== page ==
Marble relief with a dancing maenad

Adaptation of work attributed to Kallimachos

Period: Early Imperial, Augustan

Date: ca. 27 B.C.–A.D. 14

Culture: Roman

Medium: Marble, Pentelic

Dimensions: H. 56 5/16 in. (143 cm)

Classification: Stone Sculpture

Credit Line: Fletcher Fund, 1935

Accession Number: 35.11.3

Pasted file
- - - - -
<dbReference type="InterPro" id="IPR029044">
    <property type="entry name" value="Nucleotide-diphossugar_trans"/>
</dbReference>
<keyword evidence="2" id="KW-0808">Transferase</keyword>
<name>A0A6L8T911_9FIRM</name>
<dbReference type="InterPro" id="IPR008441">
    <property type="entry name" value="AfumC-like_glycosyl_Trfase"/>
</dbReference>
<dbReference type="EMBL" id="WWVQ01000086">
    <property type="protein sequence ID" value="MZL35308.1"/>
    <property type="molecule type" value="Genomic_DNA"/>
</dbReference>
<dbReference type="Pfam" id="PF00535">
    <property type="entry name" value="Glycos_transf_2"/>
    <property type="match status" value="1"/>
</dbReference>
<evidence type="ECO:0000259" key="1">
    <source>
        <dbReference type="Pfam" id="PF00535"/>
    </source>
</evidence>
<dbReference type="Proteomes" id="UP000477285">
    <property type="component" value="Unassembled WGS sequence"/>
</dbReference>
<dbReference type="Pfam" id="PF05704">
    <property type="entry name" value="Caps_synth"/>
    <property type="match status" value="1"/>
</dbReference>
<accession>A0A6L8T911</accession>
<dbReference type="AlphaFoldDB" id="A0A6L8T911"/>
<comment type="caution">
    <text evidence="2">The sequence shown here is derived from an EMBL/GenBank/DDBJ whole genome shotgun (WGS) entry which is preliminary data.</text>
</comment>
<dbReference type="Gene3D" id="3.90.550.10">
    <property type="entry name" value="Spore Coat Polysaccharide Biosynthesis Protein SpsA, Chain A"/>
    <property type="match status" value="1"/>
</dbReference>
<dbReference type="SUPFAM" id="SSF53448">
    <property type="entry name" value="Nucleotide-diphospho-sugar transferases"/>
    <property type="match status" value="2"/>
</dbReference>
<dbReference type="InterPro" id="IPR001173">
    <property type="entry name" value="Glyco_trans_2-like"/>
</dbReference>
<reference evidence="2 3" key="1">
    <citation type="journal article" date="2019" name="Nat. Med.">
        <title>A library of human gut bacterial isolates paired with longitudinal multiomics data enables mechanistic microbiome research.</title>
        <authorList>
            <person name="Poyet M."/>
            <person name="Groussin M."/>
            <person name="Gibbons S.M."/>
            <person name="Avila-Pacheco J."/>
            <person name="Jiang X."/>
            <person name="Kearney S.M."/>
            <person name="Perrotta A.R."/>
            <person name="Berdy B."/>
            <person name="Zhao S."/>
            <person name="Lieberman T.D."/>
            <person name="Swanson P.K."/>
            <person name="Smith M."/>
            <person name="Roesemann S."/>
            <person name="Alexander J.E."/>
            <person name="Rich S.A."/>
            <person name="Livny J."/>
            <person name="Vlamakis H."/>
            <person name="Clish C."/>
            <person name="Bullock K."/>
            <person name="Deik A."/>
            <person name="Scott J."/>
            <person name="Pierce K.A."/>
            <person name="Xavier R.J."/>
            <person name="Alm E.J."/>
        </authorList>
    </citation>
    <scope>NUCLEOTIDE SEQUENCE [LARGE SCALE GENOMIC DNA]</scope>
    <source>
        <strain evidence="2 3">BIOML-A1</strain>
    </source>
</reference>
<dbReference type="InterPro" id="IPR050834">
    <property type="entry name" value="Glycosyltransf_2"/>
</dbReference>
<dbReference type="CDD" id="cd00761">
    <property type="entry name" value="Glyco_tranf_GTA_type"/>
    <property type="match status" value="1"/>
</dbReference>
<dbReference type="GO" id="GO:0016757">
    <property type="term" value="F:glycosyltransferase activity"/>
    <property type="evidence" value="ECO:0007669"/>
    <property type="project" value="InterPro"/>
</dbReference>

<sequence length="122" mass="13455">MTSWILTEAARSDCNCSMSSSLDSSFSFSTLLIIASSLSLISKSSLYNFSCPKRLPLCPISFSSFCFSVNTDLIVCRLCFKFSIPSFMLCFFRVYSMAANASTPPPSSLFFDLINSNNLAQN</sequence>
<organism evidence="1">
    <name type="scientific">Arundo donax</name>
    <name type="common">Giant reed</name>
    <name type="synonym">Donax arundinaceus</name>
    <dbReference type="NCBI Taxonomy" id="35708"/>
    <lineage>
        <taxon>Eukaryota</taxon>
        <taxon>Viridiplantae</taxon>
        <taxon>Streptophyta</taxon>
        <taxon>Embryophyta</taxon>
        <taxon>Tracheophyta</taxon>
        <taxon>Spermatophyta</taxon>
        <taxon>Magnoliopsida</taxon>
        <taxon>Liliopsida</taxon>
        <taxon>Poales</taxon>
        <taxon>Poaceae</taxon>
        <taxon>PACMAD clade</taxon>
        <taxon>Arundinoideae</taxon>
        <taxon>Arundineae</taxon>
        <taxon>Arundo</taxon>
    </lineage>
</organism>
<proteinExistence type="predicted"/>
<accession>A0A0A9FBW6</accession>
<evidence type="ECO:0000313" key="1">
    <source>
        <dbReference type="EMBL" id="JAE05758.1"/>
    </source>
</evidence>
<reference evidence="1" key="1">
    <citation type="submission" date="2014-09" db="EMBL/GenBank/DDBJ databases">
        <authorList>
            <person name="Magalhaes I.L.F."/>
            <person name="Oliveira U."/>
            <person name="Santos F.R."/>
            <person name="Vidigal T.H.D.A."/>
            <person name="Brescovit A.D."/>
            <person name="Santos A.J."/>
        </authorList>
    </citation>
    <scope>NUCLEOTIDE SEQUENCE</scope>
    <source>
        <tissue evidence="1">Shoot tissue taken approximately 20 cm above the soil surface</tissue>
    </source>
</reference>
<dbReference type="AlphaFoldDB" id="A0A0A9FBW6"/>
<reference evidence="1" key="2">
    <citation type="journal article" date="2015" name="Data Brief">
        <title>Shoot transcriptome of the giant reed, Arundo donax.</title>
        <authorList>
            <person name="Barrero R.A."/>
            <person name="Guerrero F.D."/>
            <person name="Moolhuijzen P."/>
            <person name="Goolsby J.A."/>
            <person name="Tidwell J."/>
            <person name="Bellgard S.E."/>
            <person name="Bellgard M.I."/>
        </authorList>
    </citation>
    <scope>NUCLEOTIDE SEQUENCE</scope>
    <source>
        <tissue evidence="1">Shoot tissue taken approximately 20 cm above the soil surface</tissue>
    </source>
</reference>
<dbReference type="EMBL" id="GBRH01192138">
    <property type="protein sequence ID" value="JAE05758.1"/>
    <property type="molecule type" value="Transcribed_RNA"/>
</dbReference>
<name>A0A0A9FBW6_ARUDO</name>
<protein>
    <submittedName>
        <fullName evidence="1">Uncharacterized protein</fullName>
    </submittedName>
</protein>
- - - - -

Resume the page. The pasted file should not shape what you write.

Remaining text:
Maenads were mythical women inspired by the god of wine, Dionysos, to abandon their homes and families and roam the mountains and forests, singing and dancing in a state of ecstatic frenzy. This figure, wearing an ivy wreath and carrying a thyrsos (fennel stalk) bedecked with ivy leaves and berries, moves forward, trancelike, her drapery swirling about her. She was copied from a famous relief of dancing maenads dated to the late fifth century B.C., when Euripides portrayed the manic devotées of Dionysos in his play the Bacchae.